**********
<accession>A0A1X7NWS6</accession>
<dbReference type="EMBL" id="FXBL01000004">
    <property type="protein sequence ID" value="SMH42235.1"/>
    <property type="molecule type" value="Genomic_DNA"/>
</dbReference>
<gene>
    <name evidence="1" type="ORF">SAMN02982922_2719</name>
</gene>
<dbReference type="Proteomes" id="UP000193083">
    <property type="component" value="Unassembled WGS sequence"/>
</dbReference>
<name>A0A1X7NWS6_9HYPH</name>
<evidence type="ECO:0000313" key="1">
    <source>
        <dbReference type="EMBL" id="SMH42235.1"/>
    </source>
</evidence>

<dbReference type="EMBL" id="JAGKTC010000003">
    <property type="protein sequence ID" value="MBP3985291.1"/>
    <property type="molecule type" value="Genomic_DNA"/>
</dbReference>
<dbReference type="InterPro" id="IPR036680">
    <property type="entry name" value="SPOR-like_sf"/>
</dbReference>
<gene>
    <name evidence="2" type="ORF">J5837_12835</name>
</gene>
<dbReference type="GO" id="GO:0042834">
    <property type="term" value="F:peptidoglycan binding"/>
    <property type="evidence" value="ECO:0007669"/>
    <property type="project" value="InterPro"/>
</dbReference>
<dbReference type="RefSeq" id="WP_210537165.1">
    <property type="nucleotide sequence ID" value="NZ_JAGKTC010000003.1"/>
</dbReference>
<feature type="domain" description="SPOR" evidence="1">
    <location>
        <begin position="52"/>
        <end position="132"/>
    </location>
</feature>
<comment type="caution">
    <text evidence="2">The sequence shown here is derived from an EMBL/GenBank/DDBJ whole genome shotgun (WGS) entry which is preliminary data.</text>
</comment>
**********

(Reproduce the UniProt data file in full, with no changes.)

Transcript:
<accession>A0A1X7NWS6</accession>
<dbReference type="EMBL" id="FXBL01000004">
    <property type="protein sequence ID" value="SMH42235.1"/>
    <property type="molecule type" value="Genomic_DNA"/>
</dbReference>
<gene>
    <name evidence="1" type="ORF">SAMN02982922_2719</name>
</gene>
<dbReference type="Proteomes" id="UP000193083">
    <property type="component" value="Unassembled WGS sequence"/>
</dbReference>
<name>A0A1X7NWS6_9HYPH</name>
<evidence type="ECO:0000313" key="1">
    <source>
        <dbReference type="EMBL" id="SMH42235.1"/>
    </source>
</evidence>

<dbReference type="EMBL" id="JAGKTC010000003">
    <property type="protein sequence ID" value="MBP3985291.1"/>
    <property type="molecule type" value="Genomic_DNA"/>
</dbReference>
<dbReference type="InterPro" id="IPR036680">
    <property type="entry name" value="SPOR-like_sf"/>
</dbReference>
<gene>
    <name evidence="2" type="ORF">J5837_12835</name>
</gene>
<dbReference type="GO" id="GO:0042834">
    <property type="term" value="F:peptidoglycan binding"/>
    <property type="evidence" value="ECO:0007669"/>
    <property type="project" value="InterPro"/>
</dbReference>
<dbReference type="RefSeq" id="WP_210537165.1">
    <property type="nucleotide sequence ID" value="NZ_JAGKTC010000003.1"/>
</dbReference>
<feature type="domain" description="SPOR" evidence="1">
    <location>
        <begin position="52"/>
        <end position="132"/>
    </location>
</feature>
<comment type="caution">
    <text evidence="2">The sequence shown here is derived from an EMBL/GenBank/DDBJ whole genome shotgun (WGS) entry which is preliminary data.</text>
</comment>